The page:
The President on Capitol Hill - A Theory of Institutional Influence
Publisher: Columbia University Press
Can presidents influence whether Congress enacts their agenda? Most research on presidential-congressional relations suggests that presidents have little if any influence on Congress. Instead, structural factors like party control largely determine the fate of the president’s legislative agenda. In The President on Capitol Hill, Jeffrey E. Cohen challenges this conventional view, arguing that existing research has underestimated the president’s power to sway Congress and developing a new theory of presidential influence.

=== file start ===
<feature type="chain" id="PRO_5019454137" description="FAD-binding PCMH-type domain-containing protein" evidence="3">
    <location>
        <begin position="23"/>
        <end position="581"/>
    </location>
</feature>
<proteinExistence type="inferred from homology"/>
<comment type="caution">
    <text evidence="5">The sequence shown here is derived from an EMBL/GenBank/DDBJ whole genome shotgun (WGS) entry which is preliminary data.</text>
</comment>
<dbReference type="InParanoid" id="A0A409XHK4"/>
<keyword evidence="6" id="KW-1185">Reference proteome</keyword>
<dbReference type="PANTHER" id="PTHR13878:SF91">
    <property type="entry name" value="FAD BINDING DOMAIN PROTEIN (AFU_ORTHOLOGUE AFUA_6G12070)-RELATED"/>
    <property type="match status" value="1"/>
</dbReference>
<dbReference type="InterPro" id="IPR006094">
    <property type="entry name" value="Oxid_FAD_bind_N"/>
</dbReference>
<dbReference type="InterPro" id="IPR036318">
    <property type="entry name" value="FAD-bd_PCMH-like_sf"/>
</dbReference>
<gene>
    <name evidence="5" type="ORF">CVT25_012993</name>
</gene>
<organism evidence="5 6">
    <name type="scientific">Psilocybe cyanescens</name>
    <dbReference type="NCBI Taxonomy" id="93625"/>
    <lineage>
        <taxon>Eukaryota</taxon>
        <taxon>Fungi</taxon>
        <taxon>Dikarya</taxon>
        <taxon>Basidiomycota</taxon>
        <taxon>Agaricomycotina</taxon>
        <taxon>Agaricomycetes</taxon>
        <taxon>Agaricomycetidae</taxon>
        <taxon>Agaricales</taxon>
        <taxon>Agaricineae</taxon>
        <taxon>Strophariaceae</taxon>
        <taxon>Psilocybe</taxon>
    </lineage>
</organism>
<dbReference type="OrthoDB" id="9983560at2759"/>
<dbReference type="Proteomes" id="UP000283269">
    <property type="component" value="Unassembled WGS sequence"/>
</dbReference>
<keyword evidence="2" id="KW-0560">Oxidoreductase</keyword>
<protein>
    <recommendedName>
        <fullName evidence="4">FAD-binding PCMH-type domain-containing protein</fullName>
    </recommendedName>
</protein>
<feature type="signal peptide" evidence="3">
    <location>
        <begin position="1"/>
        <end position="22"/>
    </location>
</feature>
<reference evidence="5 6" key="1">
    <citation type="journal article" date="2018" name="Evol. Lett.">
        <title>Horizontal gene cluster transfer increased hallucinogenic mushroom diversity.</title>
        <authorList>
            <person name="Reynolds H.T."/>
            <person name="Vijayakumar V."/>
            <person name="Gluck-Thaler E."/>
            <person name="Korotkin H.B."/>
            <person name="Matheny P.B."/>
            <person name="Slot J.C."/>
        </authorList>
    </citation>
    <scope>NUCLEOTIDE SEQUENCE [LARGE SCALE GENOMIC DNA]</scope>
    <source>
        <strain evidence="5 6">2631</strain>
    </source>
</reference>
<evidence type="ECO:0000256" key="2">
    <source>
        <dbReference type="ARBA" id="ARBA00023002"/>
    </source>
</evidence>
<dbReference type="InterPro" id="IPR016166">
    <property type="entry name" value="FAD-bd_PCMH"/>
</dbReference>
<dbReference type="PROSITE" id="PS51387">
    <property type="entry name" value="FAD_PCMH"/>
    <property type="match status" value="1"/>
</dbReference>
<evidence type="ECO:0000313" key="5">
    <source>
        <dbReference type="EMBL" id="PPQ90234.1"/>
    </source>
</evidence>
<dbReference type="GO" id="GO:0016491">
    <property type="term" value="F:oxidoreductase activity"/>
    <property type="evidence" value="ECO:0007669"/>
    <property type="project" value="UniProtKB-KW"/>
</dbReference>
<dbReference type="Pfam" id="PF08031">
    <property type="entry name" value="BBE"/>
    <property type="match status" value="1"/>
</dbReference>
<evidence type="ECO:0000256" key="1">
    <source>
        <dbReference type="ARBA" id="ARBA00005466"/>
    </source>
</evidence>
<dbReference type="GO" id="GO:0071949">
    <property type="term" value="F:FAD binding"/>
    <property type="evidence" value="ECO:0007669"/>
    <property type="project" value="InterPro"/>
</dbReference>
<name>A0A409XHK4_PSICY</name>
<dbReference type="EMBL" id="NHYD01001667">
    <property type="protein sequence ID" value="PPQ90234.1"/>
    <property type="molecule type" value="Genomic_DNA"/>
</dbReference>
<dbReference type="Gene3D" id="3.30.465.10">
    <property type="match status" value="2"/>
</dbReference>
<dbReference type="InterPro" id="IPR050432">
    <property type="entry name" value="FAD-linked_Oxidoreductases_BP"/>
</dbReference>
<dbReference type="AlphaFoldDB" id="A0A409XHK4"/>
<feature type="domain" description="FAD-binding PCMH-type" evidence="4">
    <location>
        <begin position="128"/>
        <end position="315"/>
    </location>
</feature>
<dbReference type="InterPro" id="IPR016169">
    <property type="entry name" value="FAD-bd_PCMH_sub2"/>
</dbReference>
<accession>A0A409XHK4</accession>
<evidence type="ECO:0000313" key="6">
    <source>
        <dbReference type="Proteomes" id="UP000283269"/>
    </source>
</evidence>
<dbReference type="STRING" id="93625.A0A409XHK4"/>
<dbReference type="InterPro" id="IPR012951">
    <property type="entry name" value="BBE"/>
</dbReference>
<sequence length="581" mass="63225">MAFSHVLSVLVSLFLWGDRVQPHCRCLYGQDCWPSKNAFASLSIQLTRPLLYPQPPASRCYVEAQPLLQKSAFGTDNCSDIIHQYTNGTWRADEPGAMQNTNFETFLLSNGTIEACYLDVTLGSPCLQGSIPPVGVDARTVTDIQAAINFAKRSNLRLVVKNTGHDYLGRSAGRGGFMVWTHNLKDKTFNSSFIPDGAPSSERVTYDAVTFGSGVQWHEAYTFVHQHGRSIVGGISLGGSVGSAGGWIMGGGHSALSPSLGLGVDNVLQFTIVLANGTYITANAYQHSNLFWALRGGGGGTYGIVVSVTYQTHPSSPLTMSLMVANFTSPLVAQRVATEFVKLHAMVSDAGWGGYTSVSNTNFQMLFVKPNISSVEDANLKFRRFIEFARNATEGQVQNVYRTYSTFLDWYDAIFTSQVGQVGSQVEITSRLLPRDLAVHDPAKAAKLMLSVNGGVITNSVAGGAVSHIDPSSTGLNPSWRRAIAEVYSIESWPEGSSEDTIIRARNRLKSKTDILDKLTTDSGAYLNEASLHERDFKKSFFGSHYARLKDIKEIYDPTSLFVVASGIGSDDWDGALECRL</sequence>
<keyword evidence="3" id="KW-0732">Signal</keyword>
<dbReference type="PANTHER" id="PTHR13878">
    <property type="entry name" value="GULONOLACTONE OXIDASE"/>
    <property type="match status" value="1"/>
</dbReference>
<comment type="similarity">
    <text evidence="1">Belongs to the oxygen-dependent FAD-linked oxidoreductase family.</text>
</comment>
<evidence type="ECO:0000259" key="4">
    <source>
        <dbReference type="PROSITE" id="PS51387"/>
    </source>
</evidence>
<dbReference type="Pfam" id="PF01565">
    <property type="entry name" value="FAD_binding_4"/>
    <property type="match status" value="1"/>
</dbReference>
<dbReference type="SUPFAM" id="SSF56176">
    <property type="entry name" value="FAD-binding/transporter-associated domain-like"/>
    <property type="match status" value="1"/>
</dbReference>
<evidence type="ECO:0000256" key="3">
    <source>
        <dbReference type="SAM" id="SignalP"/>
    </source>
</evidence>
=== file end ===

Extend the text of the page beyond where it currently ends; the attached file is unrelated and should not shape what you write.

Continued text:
Cohen demonstrates that by taking a position, the president converts an issue from a nonpresidential into a presidential one, which leads members of Congress to consider the president’s views when deciding how to vote. Presidential position taking also converts the factors that normally affect roll call voting—such as party, public opinion, and policy type—into resources that presidents can leverage to influence the vote. By testing all House roll calls from 1877 to 2012, Cohen finds that not only do presidents have more influence than previously thought, but through their influence, they can affect the substance of public policy. The President on Capitol Hill offers a new perspective on presidential-congressional relations, showing that presidents are not simply captives of larger political forces but rather major players in the legislative process.